Articles Posted in Worker Comp Blog

Scores of injury claims for flight attendants are not filed every year due to lack of information, lack of perseverance and mostly due to fear. Flight attendants get hurt on the job. Whether due to turbulence, lifting heavy bags, pushing carts, ground transportation and layover accidents or repetitive trauma, injuries for flight attendants are common. Whether you call it an “occupational,” “IOD” (injury on duty), job injury or workers’ compensation claim, your rights as an injured worker are established by law. The Illinois Workers Compensation Act provides benefits for the injured, including medical expenses, lost income protection through weekly payments known as Temporary Total Disability (TTD) and compensation for permanent partial and total disability known as a “settlement” or “award.” The Illinois Workers Compensation Act is a no-fault system, which means the flight attendant need not prove their employer did anything unsafe or wrong to be eligible for benefits. These benefits are in place for the injured to get the help they need to recover from the injury and minimize the hardships that may result from the injury. Illinois workers compensation is the best benefit available to UAL flight attendants injured on the job.

Many United Airline flight attendants based or domiciled outside of the United States in London, Frankfurt, Hong Kong, Narita and Guam deprive themselves of these benefits by not filing a workers compensation claim in Illinois when injured.

There is nothing to fear. Some flight attendants tell us they will not pursue a claim when injured because they are afraid they will be fired from their job. It is illegal to fire, harass or retaliate against an employee for filing an occupational claim or hiring an attorney to pursue it. Additionally, the union contract between the AFA and United Airlines protects against United Airlines terminating the flight attendant’s employment. Our firm has successfully helped United Airline flight attendants injured on the job for over 50 years. We have represented many internationally domiciled flight attendants including United-AFA union, MEC and LEC officers.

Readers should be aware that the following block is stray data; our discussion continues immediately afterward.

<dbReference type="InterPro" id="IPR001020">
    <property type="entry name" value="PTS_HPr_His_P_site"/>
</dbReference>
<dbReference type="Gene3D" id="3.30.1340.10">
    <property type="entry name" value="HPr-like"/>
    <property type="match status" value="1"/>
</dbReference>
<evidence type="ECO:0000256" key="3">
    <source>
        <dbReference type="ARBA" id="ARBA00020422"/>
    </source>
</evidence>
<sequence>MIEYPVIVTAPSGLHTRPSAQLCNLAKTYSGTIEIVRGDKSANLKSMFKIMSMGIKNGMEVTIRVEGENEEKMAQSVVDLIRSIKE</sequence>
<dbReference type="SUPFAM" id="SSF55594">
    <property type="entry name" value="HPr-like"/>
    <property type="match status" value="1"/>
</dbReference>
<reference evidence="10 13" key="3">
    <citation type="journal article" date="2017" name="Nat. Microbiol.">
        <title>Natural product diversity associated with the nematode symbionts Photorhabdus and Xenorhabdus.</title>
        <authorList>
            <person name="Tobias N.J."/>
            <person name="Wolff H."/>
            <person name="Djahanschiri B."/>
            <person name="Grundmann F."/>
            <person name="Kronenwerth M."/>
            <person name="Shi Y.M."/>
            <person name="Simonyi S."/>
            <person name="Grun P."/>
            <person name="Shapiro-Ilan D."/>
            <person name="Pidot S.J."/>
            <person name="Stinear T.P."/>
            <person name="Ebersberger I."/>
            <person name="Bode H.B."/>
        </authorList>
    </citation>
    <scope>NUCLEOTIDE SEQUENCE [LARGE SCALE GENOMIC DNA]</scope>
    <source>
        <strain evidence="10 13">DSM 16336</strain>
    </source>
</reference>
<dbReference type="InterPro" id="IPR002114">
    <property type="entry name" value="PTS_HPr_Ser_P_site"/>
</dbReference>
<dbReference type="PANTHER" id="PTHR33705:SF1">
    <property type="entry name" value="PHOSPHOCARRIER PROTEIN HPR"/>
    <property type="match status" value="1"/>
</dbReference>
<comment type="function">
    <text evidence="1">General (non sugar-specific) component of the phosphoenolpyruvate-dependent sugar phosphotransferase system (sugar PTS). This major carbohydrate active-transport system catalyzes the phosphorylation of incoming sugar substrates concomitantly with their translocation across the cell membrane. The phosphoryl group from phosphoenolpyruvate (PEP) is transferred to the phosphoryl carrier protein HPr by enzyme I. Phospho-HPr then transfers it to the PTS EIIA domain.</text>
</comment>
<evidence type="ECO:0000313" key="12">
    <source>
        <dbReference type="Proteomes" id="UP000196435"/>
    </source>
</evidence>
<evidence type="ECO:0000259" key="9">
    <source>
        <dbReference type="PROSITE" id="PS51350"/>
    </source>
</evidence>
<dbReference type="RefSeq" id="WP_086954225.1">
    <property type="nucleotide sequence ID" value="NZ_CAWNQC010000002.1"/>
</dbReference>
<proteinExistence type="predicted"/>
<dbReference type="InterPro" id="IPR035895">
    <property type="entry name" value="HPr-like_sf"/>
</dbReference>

airline workers compensation attorneyFlight attendants face an ever growing risk of serious back injuries, because of the improper handling of heavy bags. As the employees continue to preform heavy lifting, their injuries only become more pronounced.

The Problem

Working conditions for flight attendants contribute to the high incidence of back injuries and the need for an airline workers compensation attorney. Flight attendants work in very confined spaces, without the room to maneuver properly, and they compensate for the lack of room by using incorrect lifting techniques. The dangers of bad techniques are amplified when flight attendants rush to place bags in bins. In addition, airlines rarely, if ever, provide flight attendants with the necessary safety equipment to lift and position the bags in overhead compartments.

The agricultural industry has consistently ranked as one of the most dangerous industries in the United States throughout the last decade. According to the National Institute for Occupational Safety and Health, each day, more than 200 agricultural workers in America suffer work related injuries that are so severe that they must miss work. An alarming five percent of those injuries result in permanent impairment, and unfortunately, many agricultural workers lose their lives to agricultural related injuries.

Between 2003 and 2011, approximately 5,800 agricultural workers in the United States lost their lives to injuries that were work related. According to the Bureau of Labor Statistics, an estimated 568 agricultural industry deaths occurred in 2014 alone, accounting for a full 12 percent of all work related fatalities across the nation that year. These disturbing statistics are not all-inclusive, however, because many farm related deaths are not reported. Additionally, the Occupational Safety and Health Administration (OSHA) is only required to monitor workplace safety on farms that have more than 10 employees, so a comprehensive farm-fatality database is unavailable.

(article continues below infographic)

pCasketWithBearers_Dollarphotoclub_52978072-300x200Working in and around airplanes can be a dangerous occupation. Some of the most common hazards include head injuries, crushing injuries, serious musculoskeletal damage and exposure to infectious diseases. In a recent case, an American worker was killed when an air bag inflated unexpectedly during the construction of a Boeing 777 airliner.

This tragic accident was only one of hundreds that occur among aviation professionals every year. Many Chicago employees in the air transport industry must face the consequences of serious disability, often requiring the help of a personal injury attorney to rebuild their lives.

Air bags are designed to help, not to harm